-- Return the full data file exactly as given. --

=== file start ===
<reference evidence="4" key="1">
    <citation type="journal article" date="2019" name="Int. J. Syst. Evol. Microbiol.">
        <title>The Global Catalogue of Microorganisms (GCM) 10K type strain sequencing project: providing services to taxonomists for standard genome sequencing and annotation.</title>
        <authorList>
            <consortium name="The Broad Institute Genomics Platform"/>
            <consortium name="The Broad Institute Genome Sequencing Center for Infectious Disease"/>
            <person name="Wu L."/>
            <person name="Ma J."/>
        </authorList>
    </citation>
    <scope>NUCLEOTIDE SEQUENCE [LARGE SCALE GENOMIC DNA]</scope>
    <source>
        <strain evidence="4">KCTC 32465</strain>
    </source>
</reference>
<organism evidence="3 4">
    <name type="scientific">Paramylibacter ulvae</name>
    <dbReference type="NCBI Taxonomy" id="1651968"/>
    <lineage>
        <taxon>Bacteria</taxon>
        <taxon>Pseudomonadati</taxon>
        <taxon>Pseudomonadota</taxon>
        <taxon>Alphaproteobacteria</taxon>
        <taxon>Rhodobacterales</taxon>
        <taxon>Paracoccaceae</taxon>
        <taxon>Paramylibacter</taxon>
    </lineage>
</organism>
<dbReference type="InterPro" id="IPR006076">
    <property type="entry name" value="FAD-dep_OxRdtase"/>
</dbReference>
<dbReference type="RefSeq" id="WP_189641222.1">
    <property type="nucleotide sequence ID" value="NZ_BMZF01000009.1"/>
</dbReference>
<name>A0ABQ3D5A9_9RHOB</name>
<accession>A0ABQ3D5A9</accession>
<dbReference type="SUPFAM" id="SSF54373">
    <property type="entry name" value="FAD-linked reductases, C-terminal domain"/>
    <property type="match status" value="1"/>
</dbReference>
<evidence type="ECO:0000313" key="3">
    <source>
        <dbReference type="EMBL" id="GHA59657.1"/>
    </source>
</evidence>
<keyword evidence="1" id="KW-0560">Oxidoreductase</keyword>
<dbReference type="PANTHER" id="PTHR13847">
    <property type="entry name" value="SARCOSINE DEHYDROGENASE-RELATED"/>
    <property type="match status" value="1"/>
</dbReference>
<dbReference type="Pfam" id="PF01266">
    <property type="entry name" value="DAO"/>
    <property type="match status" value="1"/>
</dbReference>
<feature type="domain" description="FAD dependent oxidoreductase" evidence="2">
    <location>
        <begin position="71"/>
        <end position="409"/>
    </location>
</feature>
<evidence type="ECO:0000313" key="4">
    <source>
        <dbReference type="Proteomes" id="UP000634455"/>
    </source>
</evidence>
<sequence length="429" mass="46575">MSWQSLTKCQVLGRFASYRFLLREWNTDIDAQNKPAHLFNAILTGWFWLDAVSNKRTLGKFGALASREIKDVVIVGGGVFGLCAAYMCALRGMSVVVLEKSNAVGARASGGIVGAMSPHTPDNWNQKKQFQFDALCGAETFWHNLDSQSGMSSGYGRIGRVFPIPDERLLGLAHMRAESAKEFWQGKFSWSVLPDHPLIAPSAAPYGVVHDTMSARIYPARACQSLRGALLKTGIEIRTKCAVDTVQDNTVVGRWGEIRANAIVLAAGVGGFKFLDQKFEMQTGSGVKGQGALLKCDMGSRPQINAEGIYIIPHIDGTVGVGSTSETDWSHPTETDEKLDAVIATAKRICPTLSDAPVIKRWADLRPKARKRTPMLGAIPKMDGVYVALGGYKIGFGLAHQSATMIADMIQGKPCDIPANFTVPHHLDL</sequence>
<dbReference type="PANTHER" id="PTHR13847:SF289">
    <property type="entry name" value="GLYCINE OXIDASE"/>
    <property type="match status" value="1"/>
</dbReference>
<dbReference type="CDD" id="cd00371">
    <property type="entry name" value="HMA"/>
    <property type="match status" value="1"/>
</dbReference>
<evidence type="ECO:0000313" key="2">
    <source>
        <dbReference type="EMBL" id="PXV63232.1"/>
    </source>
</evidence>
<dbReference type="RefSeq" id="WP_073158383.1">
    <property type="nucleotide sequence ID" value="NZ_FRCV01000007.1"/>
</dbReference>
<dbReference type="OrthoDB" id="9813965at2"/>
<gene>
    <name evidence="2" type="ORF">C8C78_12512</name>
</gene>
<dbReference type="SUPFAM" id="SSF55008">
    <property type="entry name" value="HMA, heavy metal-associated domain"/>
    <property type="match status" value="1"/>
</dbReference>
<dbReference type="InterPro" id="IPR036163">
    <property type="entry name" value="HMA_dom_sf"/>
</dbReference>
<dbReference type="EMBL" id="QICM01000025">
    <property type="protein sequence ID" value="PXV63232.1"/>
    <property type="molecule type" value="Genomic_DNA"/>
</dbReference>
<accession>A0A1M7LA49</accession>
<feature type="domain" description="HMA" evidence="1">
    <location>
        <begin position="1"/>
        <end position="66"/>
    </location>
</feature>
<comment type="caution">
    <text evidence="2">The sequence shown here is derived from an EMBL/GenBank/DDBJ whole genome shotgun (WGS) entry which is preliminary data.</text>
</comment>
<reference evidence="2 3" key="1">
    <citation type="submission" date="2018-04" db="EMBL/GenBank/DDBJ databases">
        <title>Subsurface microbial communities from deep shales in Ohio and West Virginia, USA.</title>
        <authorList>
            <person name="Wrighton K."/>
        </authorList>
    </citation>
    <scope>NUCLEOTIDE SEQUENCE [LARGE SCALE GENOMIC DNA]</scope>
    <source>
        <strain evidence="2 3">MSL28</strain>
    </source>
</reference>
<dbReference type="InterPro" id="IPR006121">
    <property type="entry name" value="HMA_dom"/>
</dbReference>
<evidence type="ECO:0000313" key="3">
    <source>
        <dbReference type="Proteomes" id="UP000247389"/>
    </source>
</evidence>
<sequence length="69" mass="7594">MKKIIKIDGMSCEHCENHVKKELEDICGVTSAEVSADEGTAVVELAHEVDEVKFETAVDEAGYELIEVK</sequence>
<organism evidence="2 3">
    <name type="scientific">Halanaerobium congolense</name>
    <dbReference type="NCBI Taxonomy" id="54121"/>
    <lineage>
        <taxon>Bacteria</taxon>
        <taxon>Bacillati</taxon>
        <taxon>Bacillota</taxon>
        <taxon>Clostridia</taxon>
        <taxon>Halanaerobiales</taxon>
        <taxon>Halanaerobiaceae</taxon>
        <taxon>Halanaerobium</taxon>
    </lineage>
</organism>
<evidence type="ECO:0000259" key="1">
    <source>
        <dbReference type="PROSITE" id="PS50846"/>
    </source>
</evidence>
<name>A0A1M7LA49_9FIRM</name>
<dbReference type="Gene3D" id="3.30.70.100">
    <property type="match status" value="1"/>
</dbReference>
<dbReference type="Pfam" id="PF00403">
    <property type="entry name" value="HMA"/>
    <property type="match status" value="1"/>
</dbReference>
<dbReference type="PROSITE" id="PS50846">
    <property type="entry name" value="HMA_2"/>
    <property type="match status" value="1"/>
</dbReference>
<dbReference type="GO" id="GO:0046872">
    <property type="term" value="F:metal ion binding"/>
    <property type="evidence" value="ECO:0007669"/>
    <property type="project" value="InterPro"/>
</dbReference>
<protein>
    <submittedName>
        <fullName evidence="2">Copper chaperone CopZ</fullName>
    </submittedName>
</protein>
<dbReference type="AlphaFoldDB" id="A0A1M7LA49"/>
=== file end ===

<reference evidence="4" key="1">
    <citation type="journal article" date="2019" name="Int. J. Syst. Evol. Microbiol.">
        <title>The Global Catalogue of Microorganisms (GCM) 10K type strain sequencing project: providing services to taxonomists for standard genome sequencing and annotation.</title>
        <authorList>
            <consortium name="The Broad Institute Genomics Platform"/>
            <consortium name="The Broad Institute Genome Sequencing Center for Infectious Disease"/>
            <person name="Wu L."/>
            <person name="Ma J."/>
        </authorList>
    </citation>
    <scope>NUCLEOTIDE SEQUENCE [LARGE SCALE GENOMIC DNA]</scope>
    <source>
        <strain evidence="4">KCTC 32465</strain>
    </source>
</reference>
<organism evidence="3 4">
    <name type="scientific">Paramylibacter ulvae</name>
    <dbReference type="NCBI Taxonomy" id="1651968"/>
    <lineage>
        <taxon>Bacteria</taxon>
        <taxon>Pseudomonadati</taxon>
        <taxon>Pseudomonadota</taxon>
        <taxon>Alphaproteobacteria</taxon>
        <taxon>Rhodobacterales</taxon>
        <taxon>Paracoccaceae</taxon>
        <taxon>Paramylibacter</taxon>
    </lineage>
</organism>
<dbReference type="InterPro" id="IPR006076">
    <property type="entry name" value="FAD-dep_OxRdtase"/>
</dbReference>
<dbReference type="RefSeq" id="WP_189641222.1">
    <property type="nucleotide sequence ID" value="NZ_BMZF01000009.1"/>
</dbReference>
<name>A0ABQ3D5A9_9RHOB</name>
<accession>A0ABQ3D5A9</accession>
<dbReference type="SUPFAM" id="SSF54373">
    <property type="entry name" value="FAD-linked reductases, C-terminal domain"/>
    <property type="match status" value="1"/>
</dbReference>
<evidence type="ECO:0000313" key="3">
    <source>
        <dbReference type="EMBL" id="GHA59657.1"/>
    </source>
</evidence>
<keyword evidence="1" id="KW-0560">Oxidoreductase</keyword>
<dbReference type="PANTHER" id="PTHR13847">
    <property type="entry name" value="SARCOSINE DEHYDROGENASE-RELATED"/>
    <property type="match status" value="1"/>
</dbReference>
<dbReference type="Pfam" id="PF01266">
    <property type="entry name" value="DAO"/>
    <property type="match status" value="1"/>
</dbReference>
<feature type="domain" description="FAD dependent oxidoreductase" evidence="2">
    <location>
        <begin position="71"/>
        <end position="409"/>
    </location>
</feature>
<evidence type="ECO:0000313" key="4">
    <source>
        <dbReference type="Proteomes" id="UP000634455"/>
    </source>
</evidence>
<sequence length="429" mass="46575">MSWQSLTKCQVLGRFASYRFLLREWNTDIDAQNKPAHLFNAILTGWFWLDAVSNKRTLGKFGALASREIKDVVIVGGGVFGLCAAYMCALRGMSVVVLEKSNAVGARASGGIVGAMSPHTPDNWNQKKQFQFDALCGAETFWHNLDSQSGMSSGYGRIGRVFPIPDERLLGLAHMRAESAKEFWQGKFSWSVLPDHPLIAPSAAPYGVVHDTMSARIYPARACQSLRGALLKTGIEIRTKCAVDTVQDNTVVGRWGEIRANAIVLAAGVGGFKFLDQKFEMQTGSGVKGQGALLKCDMGSRPQINAEGIYIIPHIDGTVGVGSTSETDWSHPTETDEKLDAVIATAKRICPTLSDAPVIKRWADLRPKARKRTPMLGAIPKMDGVYVALGGYKIGFGLAHQSATMIADMIQGKPCDIPANFTVPHHLDL</sequence>
<dbReference type="PANTHER" id="PTHR13847:SF289">
    <property type="entry name" value="GLYCINE OXIDASE"/>
    <property type="match status" value="1"/>
</dbReference>
<dbReference type="CDD" id="cd00371">
    <property type="entry name" value="HMA"/>
    <property type="match status" value="1"/>
</dbReference>
<evidence type="ECO:0000313" key="2">
    <source>
        <dbReference type="EMBL" id="PXV63232.1"/>
    </source>
</evidence>
<dbReference type="RefSeq" id="WP_073158383.1">
    <property type="nucleotide sequence ID" value="NZ_FRCV01000007.1"/>
</dbReference>
<dbReference type="OrthoDB" id="9813965at2"/>
<gene>
    <name evidence="2" type="ORF">C8C78_12512</name>
</gene>
<dbReference type="SUPFAM" id="SSF55008">
    <property type="entry name" value="HMA, heavy metal-associated domain"/>
    <property type="match status" value="1"/>
</dbReference>
<dbReference type="InterPro" id="IPR036163">
    <property type="entry name" value="HMA_dom_sf"/>
</dbReference>
<dbReference type="EMBL" id="QICM01000025">
    <property type="protein sequence ID" value="PXV63232.1"/>
    <property type="molecule type" value="Genomic_DNA"/>
</dbReference>
<accession>A0A1M7LA49</accession>
<feature type="domain" description="HMA" evidence="1">
    <location>
        <begin position="1"/>
        <end position="66"/>
    </location>
</feature>
<comment type="caution">
    <text evidence="2">The sequence shown here is derived from an EMBL/GenBank/DDBJ whole genome shotgun (WGS) entry which is preliminary data.</text>
</comment>
<reference evidence="2 3" key="1">
    <citation type="submission" date="2018-04" db="EMBL/GenBank/DDBJ databases">
        <title>Subsurface microbial communities from deep shales in Ohio and West Virginia, USA.</title>
        <authorList>
            <person name="Wrighton K."/>
        </authorList>
    </citation>
    <scope>NUCLEOTIDE SEQUENCE [LARGE SCALE GENOMIC DNA]</scope>
    <source>
        <strain evidence="2 3">MSL28</strain>
    </source>
</reference>
<dbReference type="InterPro" id="IPR006121">
    <property type="entry name" value="HMA_dom"/>
</dbReference>
<evidence type="ECO:0000313" key="3">
    <source>
        <dbReference type="Proteomes" id="UP000247389"/>
    </source>
</evidence>
<sequence length="69" mass="7594">MKKIIKIDGMSCEHCENHVKKELEDICGVTSAEVSADEGTAVVELAHEVDEVKFETAVDEAGYELIEVK</sequence>
<organism evidence="2 3">
    <name type="scientific">Halanaerobium congolense</name>
    <dbReference type="NCBI Taxonomy" id="54121"/>
    <lineage>
        <taxon>Bacteria</taxon>
        <taxon>Bacillati</taxon>
        <taxon>Bacillota</taxon>
        <taxon>Clostridia</taxon>
        <taxon>Halanaerobiales</taxon>
        <taxon>Halanaerobiaceae</taxon>
        <taxon>Halanaerobium</taxon>
    </lineage>
</organism>
<evidence type="ECO:0000259" key="1">
    <source>
        <dbReference type="PROSITE" id="PS50846"/>
    </source>
</evidence>
<name>A0A1M7LA49_9FIRM</name>
<dbReference type="Gene3D" id="3.30.70.100">
    <property type="match status" value="1"/>
</dbReference>
<dbReference type="Pfam" id="PF00403">
    <property type="entry name" value="HMA"/>
    <property type="match status" value="1"/>
</dbReference>
<dbReference type="PROSITE" id="PS50846">
    <property type="entry name" value="HMA_2"/>
    <property type="match status" value="1"/>
</dbReference>
<dbReference type="GO" id="GO:0046872">
    <property type="term" value="F:metal ion binding"/>
    <property type="evidence" value="ECO:0007669"/>
    <property type="project" value="InterPro"/>
</dbReference>
<protein>
    <submittedName>
        <fullName evidence="2">Copper chaperone CopZ</fullName>
    </submittedName>
</protein>
<dbReference type="AlphaFoldDB" id="A0A1M7LA49"/>